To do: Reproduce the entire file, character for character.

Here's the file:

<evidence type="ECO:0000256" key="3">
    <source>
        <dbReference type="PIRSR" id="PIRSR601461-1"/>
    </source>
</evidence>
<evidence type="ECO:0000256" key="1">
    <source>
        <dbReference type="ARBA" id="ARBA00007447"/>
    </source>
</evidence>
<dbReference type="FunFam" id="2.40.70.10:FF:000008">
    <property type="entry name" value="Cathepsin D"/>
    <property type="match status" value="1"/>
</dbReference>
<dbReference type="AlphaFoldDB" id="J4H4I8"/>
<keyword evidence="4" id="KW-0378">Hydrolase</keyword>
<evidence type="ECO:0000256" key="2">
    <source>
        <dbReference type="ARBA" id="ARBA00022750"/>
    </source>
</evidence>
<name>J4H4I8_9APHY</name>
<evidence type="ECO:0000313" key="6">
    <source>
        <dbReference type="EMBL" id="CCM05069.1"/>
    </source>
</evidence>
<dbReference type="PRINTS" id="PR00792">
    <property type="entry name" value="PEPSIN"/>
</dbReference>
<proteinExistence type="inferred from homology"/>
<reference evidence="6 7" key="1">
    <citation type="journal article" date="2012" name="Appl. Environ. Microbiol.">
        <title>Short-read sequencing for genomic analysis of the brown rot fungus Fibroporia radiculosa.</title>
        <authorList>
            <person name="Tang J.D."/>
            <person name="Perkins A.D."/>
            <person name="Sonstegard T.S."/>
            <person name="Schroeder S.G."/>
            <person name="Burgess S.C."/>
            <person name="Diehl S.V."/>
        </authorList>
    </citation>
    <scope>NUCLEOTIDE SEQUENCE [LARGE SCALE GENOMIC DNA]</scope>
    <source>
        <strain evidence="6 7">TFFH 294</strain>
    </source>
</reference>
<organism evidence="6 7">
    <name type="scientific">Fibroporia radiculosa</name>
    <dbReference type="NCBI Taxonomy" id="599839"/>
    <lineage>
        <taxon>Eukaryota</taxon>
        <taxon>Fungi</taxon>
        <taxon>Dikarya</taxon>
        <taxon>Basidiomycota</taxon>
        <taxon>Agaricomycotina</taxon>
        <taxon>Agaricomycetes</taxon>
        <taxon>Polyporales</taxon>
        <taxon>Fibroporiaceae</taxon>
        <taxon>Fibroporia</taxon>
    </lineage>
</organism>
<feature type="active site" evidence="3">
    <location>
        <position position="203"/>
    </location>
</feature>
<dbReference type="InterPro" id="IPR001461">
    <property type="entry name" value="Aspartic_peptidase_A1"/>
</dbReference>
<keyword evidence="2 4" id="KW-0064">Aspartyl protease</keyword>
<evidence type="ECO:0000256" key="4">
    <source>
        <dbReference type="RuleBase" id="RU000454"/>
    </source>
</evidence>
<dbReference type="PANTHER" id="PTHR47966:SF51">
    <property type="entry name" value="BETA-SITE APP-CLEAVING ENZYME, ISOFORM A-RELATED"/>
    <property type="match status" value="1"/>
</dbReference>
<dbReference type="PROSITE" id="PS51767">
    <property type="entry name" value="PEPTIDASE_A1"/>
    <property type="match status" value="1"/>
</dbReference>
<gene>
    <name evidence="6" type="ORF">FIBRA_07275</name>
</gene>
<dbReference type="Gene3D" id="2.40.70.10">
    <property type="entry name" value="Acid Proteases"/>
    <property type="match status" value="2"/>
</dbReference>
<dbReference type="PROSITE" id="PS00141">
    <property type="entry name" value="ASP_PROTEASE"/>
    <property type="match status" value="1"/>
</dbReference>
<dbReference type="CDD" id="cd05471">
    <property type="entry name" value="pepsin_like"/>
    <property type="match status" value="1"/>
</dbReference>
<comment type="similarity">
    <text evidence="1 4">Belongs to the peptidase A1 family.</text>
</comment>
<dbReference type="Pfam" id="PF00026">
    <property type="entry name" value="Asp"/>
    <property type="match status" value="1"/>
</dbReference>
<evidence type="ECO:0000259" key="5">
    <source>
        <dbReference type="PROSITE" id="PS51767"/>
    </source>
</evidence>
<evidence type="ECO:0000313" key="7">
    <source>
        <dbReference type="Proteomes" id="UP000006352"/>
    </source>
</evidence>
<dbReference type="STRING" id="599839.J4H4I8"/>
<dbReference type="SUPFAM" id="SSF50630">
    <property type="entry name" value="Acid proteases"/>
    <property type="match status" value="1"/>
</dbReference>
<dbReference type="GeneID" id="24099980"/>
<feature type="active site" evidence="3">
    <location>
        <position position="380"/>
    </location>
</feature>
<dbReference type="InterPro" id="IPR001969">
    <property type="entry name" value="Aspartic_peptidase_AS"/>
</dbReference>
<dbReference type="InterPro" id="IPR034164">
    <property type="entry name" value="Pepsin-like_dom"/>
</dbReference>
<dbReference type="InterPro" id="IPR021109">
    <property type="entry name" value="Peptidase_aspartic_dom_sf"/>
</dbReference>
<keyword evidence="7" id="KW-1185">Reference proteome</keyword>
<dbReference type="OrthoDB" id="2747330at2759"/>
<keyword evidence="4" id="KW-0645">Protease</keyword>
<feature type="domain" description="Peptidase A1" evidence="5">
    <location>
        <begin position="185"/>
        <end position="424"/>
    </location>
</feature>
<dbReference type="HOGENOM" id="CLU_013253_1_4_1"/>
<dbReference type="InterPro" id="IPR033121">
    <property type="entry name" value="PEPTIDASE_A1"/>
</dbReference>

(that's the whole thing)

<evidence type="ECO:0000256" key="3">
    <source>
        <dbReference type="PIRSR" id="PIRSR601461-1"/>
    </source>
</evidence>
<evidence type="ECO:0000256" key="1">
    <source>
        <dbReference type="ARBA" id="ARBA00007447"/>
    </source>
</evidence>
<dbReference type="FunFam" id="2.40.70.10:FF:000008">
    <property type="entry name" value="Cathepsin D"/>
    <property type="match status" value="1"/>
</dbReference>
<dbReference type="AlphaFoldDB" id="J4H4I8"/>
<keyword evidence="4" id="KW-0378">Hydrolase</keyword>
<evidence type="ECO:0000256" key="2">
    <source>
        <dbReference type="ARBA" id="ARBA00022750"/>
    </source>
</evidence>
<name>J4H4I8_9APHY</name>
<evidence type="ECO:0000313" key="6">
    <source>
        <dbReference type="EMBL" id="CCM05069.1"/>
    </source>
</evidence>
<dbReference type="PRINTS" id="PR00792">
    <property type="entry name" value="PEPSIN"/>
</dbReference>
<proteinExistence type="inferred from homology"/>
<reference evidence="6 7" key="1">
    <citation type="journal article" date="2012" name="Appl. Environ. Microbiol.">
        <title>Short-read sequencing for genomic analysis of the brown rot fungus Fibroporia radiculosa.</title>
        <authorList>
            <person name="Tang J.D."/>
            <person name="Perkins A.D."/>
            <person name="Sonstegard T.S."/>
            <person name="Schroeder S.G."/>
            <person name="Burgess S.C."/>
            <person name="Diehl S.V."/>
        </authorList>
    </citation>
    <scope>NUCLEOTIDE SEQUENCE [LARGE SCALE GENOMIC DNA]</scope>
    <source>
        <strain evidence="6 7">TFFH 294</strain>
    </source>
</reference>
<organism evidence="6 7">
    <name type="scientific">Fibroporia radiculosa</name>
    <dbReference type="NCBI Taxonomy" id="599839"/>
    <lineage>
        <taxon>Eukaryota</taxon>
        <taxon>Fungi</taxon>
        <taxon>Dikarya</taxon>
        <taxon>Basidiomycota</taxon>
        <taxon>Agaricomycotina</taxon>
        <taxon>Agaricomycetes</taxon>
        <taxon>Polyporales</taxon>
        <taxon>Fibroporiaceae</taxon>
        <taxon>Fibroporia</taxon>
    </lineage>
</organism>
<feature type="active site" evidence="3">
    <location>
        <position position="203"/>
    </location>
</feature>
<dbReference type="InterPro" id="IPR001461">
    <property type="entry name" value="Aspartic_peptidase_A1"/>
</dbReference>
<keyword evidence="2 4" id="KW-0064">Aspartyl protease</keyword>
<evidence type="ECO:0000256" key="4">
    <source>
        <dbReference type="RuleBase" id="RU000454"/>
    </source>
</evidence>
<dbReference type="PANTHER" id="PTHR47966:SF51">
    <property type="entry name" value="BETA-SITE APP-CLEAVING ENZYME, ISOFORM A-RELATED"/>
    <property type="match status" value="1"/>
</dbReference>
<dbReference type="PROSITE" id="PS51767">
    <property type="entry name" value="PEPTIDASE_A1"/>
    <property type="match status" value="1"/>
</dbReference>
<gene>
    <name evidence="6" type="ORF">FIBRA_07275</name>
</gene>
<dbReference type="Gene3D" id="2.40.70.10">
    <property type="entry name" value="Acid Proteases"/>
    <property type="match status" value="2"/>
</dbReference>
<dbReference type="PROSITE" id="PS00141">
    <property type="entry name" value="ASP_PROTEASE"/>
    <property type="match status" value="1"/>
</dbReference>
<dbReference type="CDD" id="cd05471">
    <property type="entry name" value="pepsin_like"/>
    <property type="match status" value="1"/>
</dbReference>
<comment type="similarity">
    <text evidence="1 4">Belongs to the peptidase A1 family.</text>
</comment>
<dbReference type="Pfam" id="PF00026">
    <property type="entry name" value="Asp"/>
    <property type="match status" value="1"/>
</dbReference>
<evidence type="ECO:0000259" key="5">
    <source>
        <dbReference type="PROSITE" id="PS51767"/>
    </source>
</evidence>
<evidence type="ECO:0000313" key="7">
    <source>
        <dbReference type="Proteomes" id="UP000006352"/>
    </source>
</evidence>
<dbReference type="STRING" id="599839.J4H4I8"/>
<dbReference type="SUPFAM" id="SSF50630">
    <property type="entry name" value="Acid proteases"/>
    <property type="match status" value="1"/>
</dbReference>
<dbReference type="GeneID" id="24099980"/>
<feature type="active site" evidence="3">
    <location>
        <position position="380"/>
    </location>
</feature>
<dbReference type="InterPro" id="IPR001969">
    <property type="entry name" value="Aspartic_peptidase_AS"/>
</dbReference>
<dbReference type="InterPro" id="IPR034164">
    <property type="entry name" value="Pepsin-like_dom"/>
</dbReference>
<dbReference type="InterPro" id="IPR021109">
    <property type="entry name" value="Peptidase_aspartic_dom_sf"/>
</dbReference>
<keyword evidence="7" id="KW-1185">Reference proteome</keyword>
<dbReference type="OrthoDB" id="2747330at2759"/>
<keyword evidence="4" id="KW-0645">Protease</keyword>
<feature type="domain" description="Peptidase A1" evidence="5">
    <location>
        <begin position="185"/>
        <end position="424"/>
    </location>
</feature>
<dbReference type="HOGENOM" id="CLU_013253_1_4_1"/>
<dbReference type="InterPro" id="IPR033121">
    <property type="entry name" value="PEPTIDASE_A1"/>
</dbReference>